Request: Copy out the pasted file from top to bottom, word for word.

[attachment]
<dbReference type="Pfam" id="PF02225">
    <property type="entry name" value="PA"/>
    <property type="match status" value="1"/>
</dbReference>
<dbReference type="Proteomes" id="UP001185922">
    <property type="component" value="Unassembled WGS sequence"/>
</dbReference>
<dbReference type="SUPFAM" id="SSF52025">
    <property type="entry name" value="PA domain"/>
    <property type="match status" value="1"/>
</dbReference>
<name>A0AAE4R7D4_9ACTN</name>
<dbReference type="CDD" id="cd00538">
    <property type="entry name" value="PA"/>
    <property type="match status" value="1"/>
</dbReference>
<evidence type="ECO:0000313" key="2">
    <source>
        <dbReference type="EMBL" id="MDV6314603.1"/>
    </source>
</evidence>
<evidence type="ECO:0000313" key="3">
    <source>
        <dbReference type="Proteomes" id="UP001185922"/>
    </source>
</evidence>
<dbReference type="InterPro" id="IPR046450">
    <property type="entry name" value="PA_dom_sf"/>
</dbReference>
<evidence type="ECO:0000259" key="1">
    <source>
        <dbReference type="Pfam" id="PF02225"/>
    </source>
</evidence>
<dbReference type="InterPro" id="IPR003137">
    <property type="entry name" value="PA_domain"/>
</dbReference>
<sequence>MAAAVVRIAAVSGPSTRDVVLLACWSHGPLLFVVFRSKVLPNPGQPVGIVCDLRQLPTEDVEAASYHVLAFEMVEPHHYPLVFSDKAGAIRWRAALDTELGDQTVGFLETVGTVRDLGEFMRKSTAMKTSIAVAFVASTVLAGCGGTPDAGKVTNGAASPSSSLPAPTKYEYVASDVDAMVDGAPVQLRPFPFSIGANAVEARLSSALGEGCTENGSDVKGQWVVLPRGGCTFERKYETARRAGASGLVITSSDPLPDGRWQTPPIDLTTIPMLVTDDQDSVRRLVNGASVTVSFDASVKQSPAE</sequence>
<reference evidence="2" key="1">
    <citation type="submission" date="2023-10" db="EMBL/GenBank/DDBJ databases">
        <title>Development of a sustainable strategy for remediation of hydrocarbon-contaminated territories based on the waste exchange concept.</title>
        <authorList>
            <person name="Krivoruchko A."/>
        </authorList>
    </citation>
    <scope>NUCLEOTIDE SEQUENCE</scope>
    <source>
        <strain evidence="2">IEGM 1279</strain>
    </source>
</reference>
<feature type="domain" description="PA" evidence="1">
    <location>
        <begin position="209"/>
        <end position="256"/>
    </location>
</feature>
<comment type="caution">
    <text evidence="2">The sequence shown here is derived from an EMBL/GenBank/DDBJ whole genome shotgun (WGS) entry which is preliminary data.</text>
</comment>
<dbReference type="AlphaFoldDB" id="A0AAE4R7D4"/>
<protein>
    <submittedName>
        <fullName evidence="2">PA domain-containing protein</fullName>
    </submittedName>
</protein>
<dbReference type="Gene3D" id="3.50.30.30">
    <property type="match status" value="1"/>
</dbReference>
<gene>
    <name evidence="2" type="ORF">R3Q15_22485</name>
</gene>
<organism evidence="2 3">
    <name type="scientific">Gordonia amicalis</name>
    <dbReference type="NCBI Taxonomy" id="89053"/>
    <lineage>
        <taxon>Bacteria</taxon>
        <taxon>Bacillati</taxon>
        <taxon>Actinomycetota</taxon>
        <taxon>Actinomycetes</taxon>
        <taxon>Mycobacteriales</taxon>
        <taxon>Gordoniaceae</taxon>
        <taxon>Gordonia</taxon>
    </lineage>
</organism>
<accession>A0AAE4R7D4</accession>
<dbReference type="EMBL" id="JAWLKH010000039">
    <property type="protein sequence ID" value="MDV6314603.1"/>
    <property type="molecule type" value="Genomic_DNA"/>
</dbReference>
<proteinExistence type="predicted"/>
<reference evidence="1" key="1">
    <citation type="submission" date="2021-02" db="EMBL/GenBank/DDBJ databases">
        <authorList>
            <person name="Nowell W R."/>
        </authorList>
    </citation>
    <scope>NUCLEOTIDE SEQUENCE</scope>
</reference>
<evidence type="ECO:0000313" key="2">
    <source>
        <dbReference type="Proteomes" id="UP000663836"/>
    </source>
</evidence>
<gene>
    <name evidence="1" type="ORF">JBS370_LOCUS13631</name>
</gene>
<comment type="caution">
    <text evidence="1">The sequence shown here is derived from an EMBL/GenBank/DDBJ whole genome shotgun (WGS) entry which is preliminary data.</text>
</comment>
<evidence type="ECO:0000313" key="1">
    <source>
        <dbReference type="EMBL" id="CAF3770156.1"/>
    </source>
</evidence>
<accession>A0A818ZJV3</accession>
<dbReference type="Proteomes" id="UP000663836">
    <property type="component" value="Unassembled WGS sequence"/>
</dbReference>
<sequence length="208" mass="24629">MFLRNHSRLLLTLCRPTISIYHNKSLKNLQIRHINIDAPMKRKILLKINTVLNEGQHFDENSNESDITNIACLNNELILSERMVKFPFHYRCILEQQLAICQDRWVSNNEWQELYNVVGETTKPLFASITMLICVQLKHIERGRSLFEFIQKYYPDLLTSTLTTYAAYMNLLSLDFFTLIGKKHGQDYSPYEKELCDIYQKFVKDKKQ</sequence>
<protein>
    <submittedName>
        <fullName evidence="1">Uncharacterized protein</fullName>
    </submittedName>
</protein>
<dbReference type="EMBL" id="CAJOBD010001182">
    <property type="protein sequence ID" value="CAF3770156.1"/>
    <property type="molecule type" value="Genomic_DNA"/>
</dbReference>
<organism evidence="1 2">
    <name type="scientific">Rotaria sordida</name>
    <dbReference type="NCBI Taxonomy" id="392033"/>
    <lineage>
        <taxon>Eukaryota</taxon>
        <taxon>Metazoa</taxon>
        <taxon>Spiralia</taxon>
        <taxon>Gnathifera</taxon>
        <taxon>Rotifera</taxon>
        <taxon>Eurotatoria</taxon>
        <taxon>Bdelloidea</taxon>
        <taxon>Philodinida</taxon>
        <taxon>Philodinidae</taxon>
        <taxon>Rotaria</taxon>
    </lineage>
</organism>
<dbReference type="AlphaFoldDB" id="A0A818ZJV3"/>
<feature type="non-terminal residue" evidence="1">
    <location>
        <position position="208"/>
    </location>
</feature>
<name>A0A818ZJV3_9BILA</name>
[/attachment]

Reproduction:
<dbReference type="Pfam" id="PF02225">
    <property type="entry name" value="PA"/>
    <property type="match status" value="1"/>
</dbReference>
<dbReference type="Proteomes" id="UP001185922">
    <property type="component" value="Unassembled WGS sequence"/>
</dbReference>
<dbReference type="SUPFAM" id="SSF52025">
    <property type="entry name" value="PA domain"/>
    <property type="match status" value="1"/>
</dbReference>
<name>A0AAE4R7D4_9ACTN</name>
<dbReference type="CDD" id="cd00538">
    <property type="entry name" value="PA"/>
    <property type="match status" value="1"/>
</dbReference>
<evidence type="ECO:0000313" key="2">
    <source>
        <dbReference type="EMBL" id="MDV6314603.1"/>
    </source>
</evidence>
<evidence type="ECO:0000313" key="3">
    <source>
        <dbReference type="Proteomes" id="UP001185922"/>
    </source>
</evidence>
<dbReference type="InterPro" id="IPR046450">
    <property type="entry name" value="PA_dom_sf"/>
</dbReference>
<evidence type="ECO:0000259" key="1">
    <source>
        <dbReference type="Pfam" id="PF02225"/>
    </source>
</evidence>
<dbReference type="InterPro" id="IPR003137">
    <property type="entry name" value="PA_domain"/>
</dbReference>
<sequence>MAAAVVRIAAVSGPSTRDVVLLACWSHGPLLFVVFRSKVLPNPGQPVGIVCDLRQLPTEDVEAASYHVLAFEMVEPHHYPLVFSDKAGAIRWRAALDTELGDQTVGFLETVGTVRDLGEFMRKSTAMKTSIAVAFVASTVLAGCGGTPDAGKVTNGAASPSSSLPAPTKYEYVASDVDAMVDGAPVQLRPFPFSIGANAVEARLSSALGEGCTENGSDVKGQWVVLPRGGCTFERKYETARRAGASGLVITSSDPLPDGRWQTPPIDLTTIPMLVTDDQDSVRRLVNGASVTVSFDASVKQSPAE</sequence>
<reference evidence="2" key="1">
    <citation type="submission" date="2023-10" db="EMBL/GenBank/DDBJ databases">
        <title>Development of a sustainable strategy for remediation of hydrocarbon-contaminated territories based on the waste exchange concept.</title>
        <authorList>
            <person name="Krivoruchko A."/>
        </authorList>
    </citation>
    <scope>NUCLEOTIDE SEQUENCE</scope>
    <source>
        <strain evidence="2">IEGM 1279</strain>
    </source>
</reference>
<feature type="domain" description="PA" evidence="1">
    <location>
        <begin position="209"/>
        <end position="256"/>
    </location>
</feature>
<comment type="caution">
    <text evidence="2">The sequence shown here is derived from an EMBL/GenBank/DDBJ whole genome shotgun (WGS) entry which is preliminary data.</text>
</comment>
<dbReference type="AlphaFoldDB" id="A0AAE4R7D4"/>
<protein>
    <submittedName>
        <fullName evidence="2">PA domain-containing protein</fullName>
    </submittedName>
</protein>
<dbReference type="Gene3D" id="3.50.30.30">
    <property type="match status" value="1"/>
</dbReference>
<gene>
    <name evidence="2" type="ORF">R3Q15_22485</name>
</gene>
<organism evidence="2 3">
    <name type="scientific">Gordonia amicalis</name>
    <dbReference type="NCBI Taxonomy" id="89053"/>
    <lineage>
        <taxon>Bacteria</taxon>
        <taxon>Bacillati</taxon>
        <taxon>Actinomycetota</taxon>
        <taxon>Actinomycetes</taxon>
        <taxon>Mycobacteriales</taxon>
        <taxon>Gordoniaceae</taxon>
        <taxon>Gordonia</taxon>
    </lineage>
</organism>
<accession>A0AAE4R7D4</accession>
<dbReference type="EMBL" id="JAWLKH010000039">
    <property type="protein sequence ID" value="MDV6314603.1"/>
    <property type="molecule type" value="Genomic_DNA"/>
</dbReference>
<proteinExistence type="predicted"/>
<reference evidence="1" key="1">
    <citation type="submission" date="2021-02" db="EMBL/GenBank/DDBJ databases">
        <authorList>
            <person name="Nowell W R."/>
        </authorList>
    </citation>
    <scope>NUCLEOTIDE SEQUENCE</scope>
</reference>
<evidence type="ECO:0000313" key="2">
    <source>
        <dbReference type="Proteomes" id="UP000663836"/>
    </source>
</evidence>
<gene>
    <name evidence="1" type="ORF">JBS370_LOCUS13631</name>
</gene>
<comment type="caution">
    <text evidence="1">The sequence shown here is derived from an EMBL/GenBank/DDBJ whole genome shotgun (WGS) entry which is preliminary data.</text>
</comment>
<evidence type="ECO:0000313" key="1">
    <source>
        <dbReference type="EMBL" id="CAF3770156.1"/>
    </source>
</evidence>
<accession>A0A818ZJV3</accession>
<dbReference type="Proteomes" id="UP000663836">
    <property type="component" value="Unassembled WGS sequence"/>
</dbReference>
<sequence length="208" mass="24629">MFLRNHSRLLLTLCRPTISIYHNKSLKNLQIRHINIDAPMKRKILLKINTVLNEGQHFDENSNESDITNIACLNNELILSERMVKFPFHYRCILEQQLAICQDRWVSNNEWQELYNVVGETTKPLFASITMLICVQLKHIERGRSLFEFIQKYYPDLLTSTLTTYAAYMNLLSLDFFTLIGKKHGQDYSPYEKELCDIYQKFVKDKKQ</sequence>
<protein>
    <submittedName>
        <fullName evidence="1">Uncharacterized protein</fullName>
    </submittedName>
</protein>
<dbReference type="EMBL" id="CAJOBD010001182">
    <property type="protein sequence ID" value="CAF3770156.1"/>
    <property type="molecule type" value="Genomic_DNA"/>
</dbReference>
<organism evidence="1 2">
    <name type="scientific">Rotaria sordida</name>
    <dbReference type="NCBI Taxonomy" id="392033"/>
    <lineage>
        <taxon>Eukaryota</taxon>
        <taxon>Metazoa</taxon>
        <taxon>Spiralia</taxon>
        <taxon>Gnathifera</taxon>
        <taxon>Rotifera</taxon>
        <taxon>Eurotatoria</taxon>
        <taxon>Bdelloidea</taxon>
        <taxon>Philodinida</taxon>
        <taxon>Philodinidae</taxon>
        <taxon>Rotaria</taxon>
    </lineage>
</organism>
<dbReference type="AlphaFoldDB" id="A0A818ZJV3"/>
<feature type="non-terminal residue" evidence="1">
    <location>
        <position position="208"/>
    </location>
</feature>
<name>A0A818ZJV3_9BILA</name>